This trail is unique among those on the Coconino National Forest. It leads through an area of picturesque buttes and low bluffy mountains that is quite different from that along any other trail on the forest. It is also one of the few trails on the Coconino that leads to the Verde River, a great place to camp out or cool your feet before starting back to the trailhead.
The main vegetation type in this rugged country is high chaparral. It consists mostly of manzanita, scrub oak, and cliffrose. There are hackberries here too, for which nearby Hackberry Mountain is named. Cottonwoods, sycamores and willows cluster near the few seeps and springs, while stands of pinyons and junipers cling to the higher elevations.
The Towel Creek area has been grazed since the latter half of the nineteenth century. Along the trail, you'll see evidence of its cattle growing past, present, and even its future. One thing you might notice is that the grass cover is comparatively healthy here in spite of its being grazed. That's the result of a progressive management program being used by the local rancher. The Towel Creek Trail is used to move cattle between seasonal ranges.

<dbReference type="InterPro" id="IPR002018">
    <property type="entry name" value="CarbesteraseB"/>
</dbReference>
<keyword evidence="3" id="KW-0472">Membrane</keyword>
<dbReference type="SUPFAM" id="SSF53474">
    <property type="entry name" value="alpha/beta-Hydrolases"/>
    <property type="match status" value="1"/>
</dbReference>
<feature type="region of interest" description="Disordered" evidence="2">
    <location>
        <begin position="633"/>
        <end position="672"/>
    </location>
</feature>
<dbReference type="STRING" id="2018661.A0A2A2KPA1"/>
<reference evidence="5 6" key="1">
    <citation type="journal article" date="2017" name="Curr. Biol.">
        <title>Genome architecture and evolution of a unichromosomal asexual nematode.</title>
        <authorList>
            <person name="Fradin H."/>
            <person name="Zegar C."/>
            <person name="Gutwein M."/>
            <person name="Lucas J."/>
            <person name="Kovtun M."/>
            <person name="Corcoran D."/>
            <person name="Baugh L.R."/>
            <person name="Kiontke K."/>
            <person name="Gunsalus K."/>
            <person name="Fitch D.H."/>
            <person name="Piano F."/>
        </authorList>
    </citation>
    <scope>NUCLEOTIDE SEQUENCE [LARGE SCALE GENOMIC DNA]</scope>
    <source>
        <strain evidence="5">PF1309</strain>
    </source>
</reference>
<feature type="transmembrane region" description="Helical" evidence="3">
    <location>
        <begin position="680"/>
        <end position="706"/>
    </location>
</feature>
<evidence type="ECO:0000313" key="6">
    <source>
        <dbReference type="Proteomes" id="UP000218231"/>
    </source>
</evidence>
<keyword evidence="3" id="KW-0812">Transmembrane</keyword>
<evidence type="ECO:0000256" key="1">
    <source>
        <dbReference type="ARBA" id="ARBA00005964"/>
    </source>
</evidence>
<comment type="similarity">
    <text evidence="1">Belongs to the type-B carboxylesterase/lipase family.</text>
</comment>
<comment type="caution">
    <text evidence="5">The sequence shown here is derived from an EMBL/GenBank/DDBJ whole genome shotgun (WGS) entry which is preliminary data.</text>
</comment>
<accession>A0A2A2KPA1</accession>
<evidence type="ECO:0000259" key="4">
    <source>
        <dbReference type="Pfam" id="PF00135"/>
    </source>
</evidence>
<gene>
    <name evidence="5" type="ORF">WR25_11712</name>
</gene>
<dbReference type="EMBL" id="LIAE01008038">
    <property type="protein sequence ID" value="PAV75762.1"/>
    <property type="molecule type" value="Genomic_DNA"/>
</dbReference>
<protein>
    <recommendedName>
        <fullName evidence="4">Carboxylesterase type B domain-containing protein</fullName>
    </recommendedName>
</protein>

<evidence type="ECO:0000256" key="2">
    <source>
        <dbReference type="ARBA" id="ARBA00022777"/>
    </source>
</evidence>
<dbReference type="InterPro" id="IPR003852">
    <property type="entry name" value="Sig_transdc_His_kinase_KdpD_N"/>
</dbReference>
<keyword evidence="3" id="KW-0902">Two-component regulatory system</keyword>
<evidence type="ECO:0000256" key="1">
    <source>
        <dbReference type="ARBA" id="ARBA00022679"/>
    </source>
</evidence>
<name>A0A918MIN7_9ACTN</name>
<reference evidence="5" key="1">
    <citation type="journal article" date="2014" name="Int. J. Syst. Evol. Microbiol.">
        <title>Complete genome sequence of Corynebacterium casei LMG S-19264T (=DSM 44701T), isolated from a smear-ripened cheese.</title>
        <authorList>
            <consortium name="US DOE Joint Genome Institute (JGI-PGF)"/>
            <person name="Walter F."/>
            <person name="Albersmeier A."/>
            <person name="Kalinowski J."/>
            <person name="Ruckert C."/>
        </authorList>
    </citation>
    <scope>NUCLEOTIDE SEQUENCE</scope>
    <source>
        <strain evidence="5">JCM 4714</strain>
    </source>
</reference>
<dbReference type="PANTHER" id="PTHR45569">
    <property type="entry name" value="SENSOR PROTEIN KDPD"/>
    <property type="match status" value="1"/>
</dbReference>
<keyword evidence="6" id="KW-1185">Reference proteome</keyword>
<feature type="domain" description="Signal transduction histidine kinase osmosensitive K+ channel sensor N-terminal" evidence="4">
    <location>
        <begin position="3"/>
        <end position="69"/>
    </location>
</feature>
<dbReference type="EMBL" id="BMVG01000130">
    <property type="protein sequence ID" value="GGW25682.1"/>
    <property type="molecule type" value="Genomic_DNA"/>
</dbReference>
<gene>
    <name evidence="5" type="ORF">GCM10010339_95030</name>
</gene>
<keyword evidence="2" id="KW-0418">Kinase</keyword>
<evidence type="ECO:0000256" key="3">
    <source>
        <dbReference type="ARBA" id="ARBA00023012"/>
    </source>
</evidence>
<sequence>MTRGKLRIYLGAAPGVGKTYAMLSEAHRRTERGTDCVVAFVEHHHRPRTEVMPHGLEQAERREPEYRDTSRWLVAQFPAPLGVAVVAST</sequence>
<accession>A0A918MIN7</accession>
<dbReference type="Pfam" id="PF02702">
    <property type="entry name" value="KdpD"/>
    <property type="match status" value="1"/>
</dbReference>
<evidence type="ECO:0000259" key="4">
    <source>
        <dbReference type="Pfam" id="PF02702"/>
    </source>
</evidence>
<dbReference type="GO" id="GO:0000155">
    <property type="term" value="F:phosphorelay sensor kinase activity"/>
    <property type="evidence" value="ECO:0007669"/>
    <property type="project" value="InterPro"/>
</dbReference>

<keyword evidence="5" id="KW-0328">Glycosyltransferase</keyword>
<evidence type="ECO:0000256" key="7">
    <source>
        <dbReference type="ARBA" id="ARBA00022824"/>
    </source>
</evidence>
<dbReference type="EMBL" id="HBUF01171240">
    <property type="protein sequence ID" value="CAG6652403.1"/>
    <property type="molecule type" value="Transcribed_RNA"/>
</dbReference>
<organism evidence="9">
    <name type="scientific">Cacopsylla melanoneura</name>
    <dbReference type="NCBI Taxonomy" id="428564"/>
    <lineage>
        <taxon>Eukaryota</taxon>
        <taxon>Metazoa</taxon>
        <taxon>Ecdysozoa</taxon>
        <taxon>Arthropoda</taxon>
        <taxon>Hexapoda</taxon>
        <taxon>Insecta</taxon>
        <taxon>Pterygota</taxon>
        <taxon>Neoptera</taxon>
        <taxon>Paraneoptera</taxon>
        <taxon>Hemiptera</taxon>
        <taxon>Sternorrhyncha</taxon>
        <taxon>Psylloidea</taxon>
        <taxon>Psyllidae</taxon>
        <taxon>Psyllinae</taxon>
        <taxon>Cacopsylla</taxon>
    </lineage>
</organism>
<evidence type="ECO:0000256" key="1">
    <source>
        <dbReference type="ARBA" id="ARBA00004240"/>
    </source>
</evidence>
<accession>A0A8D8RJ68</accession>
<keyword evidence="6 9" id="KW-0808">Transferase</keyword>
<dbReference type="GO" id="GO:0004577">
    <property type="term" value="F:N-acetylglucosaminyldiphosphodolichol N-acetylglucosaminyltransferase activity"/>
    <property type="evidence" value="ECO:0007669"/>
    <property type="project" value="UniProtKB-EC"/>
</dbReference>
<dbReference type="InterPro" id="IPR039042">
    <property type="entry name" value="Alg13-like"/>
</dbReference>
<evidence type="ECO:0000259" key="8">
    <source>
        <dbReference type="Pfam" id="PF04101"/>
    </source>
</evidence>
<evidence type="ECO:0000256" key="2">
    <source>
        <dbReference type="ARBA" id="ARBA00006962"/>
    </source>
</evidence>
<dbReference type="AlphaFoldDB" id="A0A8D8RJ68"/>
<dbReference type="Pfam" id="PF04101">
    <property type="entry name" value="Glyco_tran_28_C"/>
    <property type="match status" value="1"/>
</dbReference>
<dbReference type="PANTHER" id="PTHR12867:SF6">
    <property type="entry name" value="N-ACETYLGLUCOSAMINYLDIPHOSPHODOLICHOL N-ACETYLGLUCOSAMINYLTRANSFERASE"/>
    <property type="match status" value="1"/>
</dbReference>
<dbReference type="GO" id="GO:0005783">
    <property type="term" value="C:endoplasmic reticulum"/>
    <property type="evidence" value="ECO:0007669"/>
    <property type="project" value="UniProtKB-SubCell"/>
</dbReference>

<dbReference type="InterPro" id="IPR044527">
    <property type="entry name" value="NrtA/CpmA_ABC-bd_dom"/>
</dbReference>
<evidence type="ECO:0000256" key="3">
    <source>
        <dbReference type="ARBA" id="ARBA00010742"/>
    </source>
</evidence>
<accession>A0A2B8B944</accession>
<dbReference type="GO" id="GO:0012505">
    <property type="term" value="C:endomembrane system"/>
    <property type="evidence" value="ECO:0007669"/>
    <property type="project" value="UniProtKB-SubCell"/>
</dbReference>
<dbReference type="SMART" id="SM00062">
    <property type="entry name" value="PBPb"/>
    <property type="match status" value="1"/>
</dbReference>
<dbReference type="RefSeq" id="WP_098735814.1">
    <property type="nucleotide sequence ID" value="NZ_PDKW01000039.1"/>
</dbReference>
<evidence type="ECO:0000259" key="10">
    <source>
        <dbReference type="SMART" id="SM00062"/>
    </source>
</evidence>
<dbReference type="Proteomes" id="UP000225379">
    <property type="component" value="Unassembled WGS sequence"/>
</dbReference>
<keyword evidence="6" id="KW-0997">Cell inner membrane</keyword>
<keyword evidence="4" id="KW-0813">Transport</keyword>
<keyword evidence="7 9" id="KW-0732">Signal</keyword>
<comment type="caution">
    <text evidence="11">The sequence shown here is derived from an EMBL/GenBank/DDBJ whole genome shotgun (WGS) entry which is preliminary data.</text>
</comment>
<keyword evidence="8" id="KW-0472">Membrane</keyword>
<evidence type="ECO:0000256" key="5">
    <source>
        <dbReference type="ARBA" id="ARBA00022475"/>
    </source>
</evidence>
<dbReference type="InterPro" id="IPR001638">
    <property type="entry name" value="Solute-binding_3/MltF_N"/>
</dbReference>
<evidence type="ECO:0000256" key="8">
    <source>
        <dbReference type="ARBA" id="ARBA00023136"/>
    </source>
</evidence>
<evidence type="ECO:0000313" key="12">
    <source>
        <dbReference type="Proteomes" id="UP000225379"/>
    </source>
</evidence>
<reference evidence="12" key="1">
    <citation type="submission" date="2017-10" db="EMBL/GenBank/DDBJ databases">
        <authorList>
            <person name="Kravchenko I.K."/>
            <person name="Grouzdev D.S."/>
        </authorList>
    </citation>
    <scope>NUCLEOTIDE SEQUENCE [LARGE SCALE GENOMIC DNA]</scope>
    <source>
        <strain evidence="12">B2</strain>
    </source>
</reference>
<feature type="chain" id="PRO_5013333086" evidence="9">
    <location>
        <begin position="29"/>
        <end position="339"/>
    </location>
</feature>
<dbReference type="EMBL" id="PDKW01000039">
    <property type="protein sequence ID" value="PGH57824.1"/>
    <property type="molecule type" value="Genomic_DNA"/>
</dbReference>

About 3 miles from the trailhead, a short side-hike leads to Towel Spring. 3.5 miles further along you'll see an old line shack which is still used by cowboys. From here it's two more miles to the Verde River and its cool waters.
At a Glance
Strawberry and Camp Verde, AZ
Red Rock District - 928-203-2900
Length: 6.4 miles
Elevation: 4150 at trailhead
Hiking time: 3 hours
No motor vehicles
USGS Map(s): Hackberry Mtn. Horner Mtn.
Location: 65 miles south and east of Flagstaff (14 miles east of Camp Verde) on paved and graveled Forest Roads.
Access: Drive 50 miles south of Flagstaff on Interstate 17 and take the Middle Verde exit. Drive east through Camp Verde on Forest Highway 9 and continue about 6 miles to FR 708. Turn southeast on FR 708 about 9 miles to the trailhead near Needle Rock.